We have developed The Anti-Bullying Campus: A Social Media Campaign, an approach that utilizes research, posters, writing skills, skits, and social media. Students will learn facts about bullying, how to recognize bullying, and how to empower themselves when confronted with a bullying situation.
We have also developed the complete unit plan, English Language Arts: Story Elements that Entertain, for upper elementary and middle school that will compliment The Bully Busters and align with educational and Common Core standards. This unit utilizes strategies for reading comprehension, writing to entertain, story elements, and plot structure. The bonus feature is the inherent anti-bullying theme incorporated throughout the unit.
Find free printables related to the book, The Bully Busters, under the Teacher Resources tab.
Www.stopbullying.gov is a wonderful website for research and gathering ideas for your anti-bullying project.
Anti-Bullying Poster Palooza
- Have students get into groups of two or three and create a list of anti-bullying slogans.
- Have groups select a favorite slogan from their list and use it to create an anti-bullying poster.
- Students should present posters to the class and discuss the thoughts and reasoning’s behind their slogan and poster design.
- Extension: Get permission from school administration to display posters in your school’s hallways and/or cafeteria.
- Materials: Pencils/pens, Notebook paper, Poster board, Markers/Crayons/Colored Pencils
Use the free printable, Create a Character, to develop each character in the skit.
- Write a bullying skit that you and a group can act out in class.
- After the skit, discuss the key factors that occurred during the mock event and how you can better identify bullying situations (sometimes it’s not as easy as you think).
- As a class, discuss ways that you can help someone who is being legitimately bullied.
- Extension: Again, if you have the capability, iMovie on the iPad or Window’s Movie Maker could be used to make a short trailer for each skit.
Bust a Rhyme
- Write a poem or rap about why people should not bully others, and read it or perform it to your class (if you can’t rap, you may want to stay far away from this one).
- Extension: If you have the capability, iMovie on the iPad or Window’s Movie Maker are both great, user-friendly applications for creating a rap or dramatic, poetic video. Don’t be afraid, most kids already know how to use these.
- Materials: Pencils/pens, Notebook paper, Any type of recording device (iPad, iPod, cell phone, digital camera/video recorder, etc.)
Time to get Up-close and Personal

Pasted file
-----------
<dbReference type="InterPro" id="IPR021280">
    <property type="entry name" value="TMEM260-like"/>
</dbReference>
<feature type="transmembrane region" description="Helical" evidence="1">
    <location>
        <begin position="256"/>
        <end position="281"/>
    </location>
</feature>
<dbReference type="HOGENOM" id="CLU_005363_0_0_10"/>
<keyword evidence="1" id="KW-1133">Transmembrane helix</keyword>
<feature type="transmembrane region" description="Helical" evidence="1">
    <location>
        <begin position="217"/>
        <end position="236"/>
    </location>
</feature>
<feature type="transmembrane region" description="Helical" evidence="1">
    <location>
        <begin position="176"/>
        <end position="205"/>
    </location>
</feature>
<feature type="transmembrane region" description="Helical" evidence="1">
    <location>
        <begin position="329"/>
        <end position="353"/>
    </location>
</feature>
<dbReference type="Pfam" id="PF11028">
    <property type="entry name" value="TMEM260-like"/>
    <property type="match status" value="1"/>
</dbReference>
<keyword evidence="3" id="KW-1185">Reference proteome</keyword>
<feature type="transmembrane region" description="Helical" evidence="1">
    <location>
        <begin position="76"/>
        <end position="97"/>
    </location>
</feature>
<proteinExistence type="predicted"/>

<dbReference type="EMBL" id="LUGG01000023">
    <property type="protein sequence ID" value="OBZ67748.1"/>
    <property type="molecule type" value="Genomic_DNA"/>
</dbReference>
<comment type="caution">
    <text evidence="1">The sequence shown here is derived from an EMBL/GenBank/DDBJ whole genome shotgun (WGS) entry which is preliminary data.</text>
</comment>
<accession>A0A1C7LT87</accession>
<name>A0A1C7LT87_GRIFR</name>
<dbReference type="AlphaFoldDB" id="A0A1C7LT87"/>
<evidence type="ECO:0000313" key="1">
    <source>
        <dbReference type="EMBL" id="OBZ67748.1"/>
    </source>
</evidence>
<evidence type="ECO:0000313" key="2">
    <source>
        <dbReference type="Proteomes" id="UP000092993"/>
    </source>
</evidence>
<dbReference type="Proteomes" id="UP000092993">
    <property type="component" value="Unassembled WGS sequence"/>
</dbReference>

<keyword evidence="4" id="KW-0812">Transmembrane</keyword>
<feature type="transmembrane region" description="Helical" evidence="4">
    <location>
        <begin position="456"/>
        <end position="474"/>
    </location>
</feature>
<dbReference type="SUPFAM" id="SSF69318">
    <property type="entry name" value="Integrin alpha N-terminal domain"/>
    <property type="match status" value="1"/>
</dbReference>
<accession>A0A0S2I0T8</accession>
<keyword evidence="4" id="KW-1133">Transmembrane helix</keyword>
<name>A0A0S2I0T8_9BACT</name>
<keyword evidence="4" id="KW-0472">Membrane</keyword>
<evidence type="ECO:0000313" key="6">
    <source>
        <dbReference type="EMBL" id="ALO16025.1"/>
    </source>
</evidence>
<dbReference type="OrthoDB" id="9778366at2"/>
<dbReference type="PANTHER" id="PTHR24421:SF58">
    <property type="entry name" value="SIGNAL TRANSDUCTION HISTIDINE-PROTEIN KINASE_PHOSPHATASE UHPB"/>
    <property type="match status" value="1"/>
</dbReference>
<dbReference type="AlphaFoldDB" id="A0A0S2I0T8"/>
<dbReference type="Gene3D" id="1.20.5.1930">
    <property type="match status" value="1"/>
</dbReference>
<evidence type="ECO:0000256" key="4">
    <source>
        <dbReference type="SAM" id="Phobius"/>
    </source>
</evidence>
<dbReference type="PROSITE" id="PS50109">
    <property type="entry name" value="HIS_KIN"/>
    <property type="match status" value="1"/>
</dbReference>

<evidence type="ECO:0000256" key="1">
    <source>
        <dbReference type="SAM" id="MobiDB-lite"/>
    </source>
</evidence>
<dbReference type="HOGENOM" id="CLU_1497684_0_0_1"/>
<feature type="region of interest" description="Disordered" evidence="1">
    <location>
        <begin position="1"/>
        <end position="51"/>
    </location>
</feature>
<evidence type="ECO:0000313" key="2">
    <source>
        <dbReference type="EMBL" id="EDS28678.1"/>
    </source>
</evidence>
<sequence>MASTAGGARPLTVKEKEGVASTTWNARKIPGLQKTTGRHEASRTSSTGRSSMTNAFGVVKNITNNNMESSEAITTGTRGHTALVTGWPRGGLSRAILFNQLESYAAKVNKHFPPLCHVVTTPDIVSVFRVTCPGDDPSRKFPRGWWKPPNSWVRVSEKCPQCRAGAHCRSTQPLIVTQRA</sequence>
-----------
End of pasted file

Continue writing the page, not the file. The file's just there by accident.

- Write in your journal about a time when you were bullied and how the situation made you feel.
- How did you react to the incident?
- Why do you think people bully?
- What was the outcome of the event? Was the problem ever resolved?
Turn that Frown Upside Down!
- Tell a cafeteria food service technician (aka lunchroom monitor or aka lunch lady) that you are happy to see them and that you hope they have a great day.
- Caution! It may take most monitors a few days to warm-up to this unexpected kindness.
- Extension: Continue to be nice and respectful to the entire lunch staff for the rest of the year. It’s not just an assignment. It’s your duty!
What’s the Bullying Flavor of the Day?
- List the four types of bullying:
- Physical - punching, pushing, grabbing, kicking, spitting, etc.
- Verbal - name calling, threatening, teasing, etc.
- Indirect or Psychological - spreading rumors, excluding people from games and groups, etc.
- Cyber - verbally attacking others in social media, texting or sending embarrassing information or photos of people, etc.
- Pair students up or put them in groups of three.
- Have them create a skit displaying one of the four types of bullying. If possible, have students use iMovie or Movie Maker to create video trailers of their skit, adding music and cinematography.
- Show trailers to class and discuss each type of bullying displayed.
Make a List3 (that means list x list x list)
- Make a list of all the different types of bullying that you can think of.
- Next, make a list of all the ways that bystanders can make a bullying situation worse.
- Finally, make one last list of all the ways that bystanders can prevent or make a bullying situation better.
- Present your outcomes to the class, and discuss the different aspects of each list.
Venn Diagram: get the free printable The Bully Busters: Venn Diagram
Jackson and Jasmine Trotter – Are they really so different?
- Create a Venn diagram to compare and contrast Jackson’s and Jasmine’s characters.
- Extension: Using your Venn diagram as a guide, write a paragraph explaining Jackson and Jasmine’s similarities, and then write another paragraph explaining their differences.
- Create a school-wide anti-bullying campaign.
- Come up with anti-bullying slogans and display them on posters.
- Along with your school’s administration, create an anti-bullying council that meets monthly to talk about your school’s bullying problems, potential bullies and their targets, and restorative practices for all involved.
- Create a system of anti-bullying peer police who will offer bullying victims a safe circle of friends as well as the secure feeling of peer support.
- Let bullies know that their behavior will not be tolerated in your school.
And the Survey Says?
- Have students create an anonymous bullying survey with help from your school’s administration to see how prevalent bullying is to your school (making the survey anonymous will help in gathering valid results).
- Present the results to school officials and offer ideas for a school-wide anti-bullying campaign (see previous project).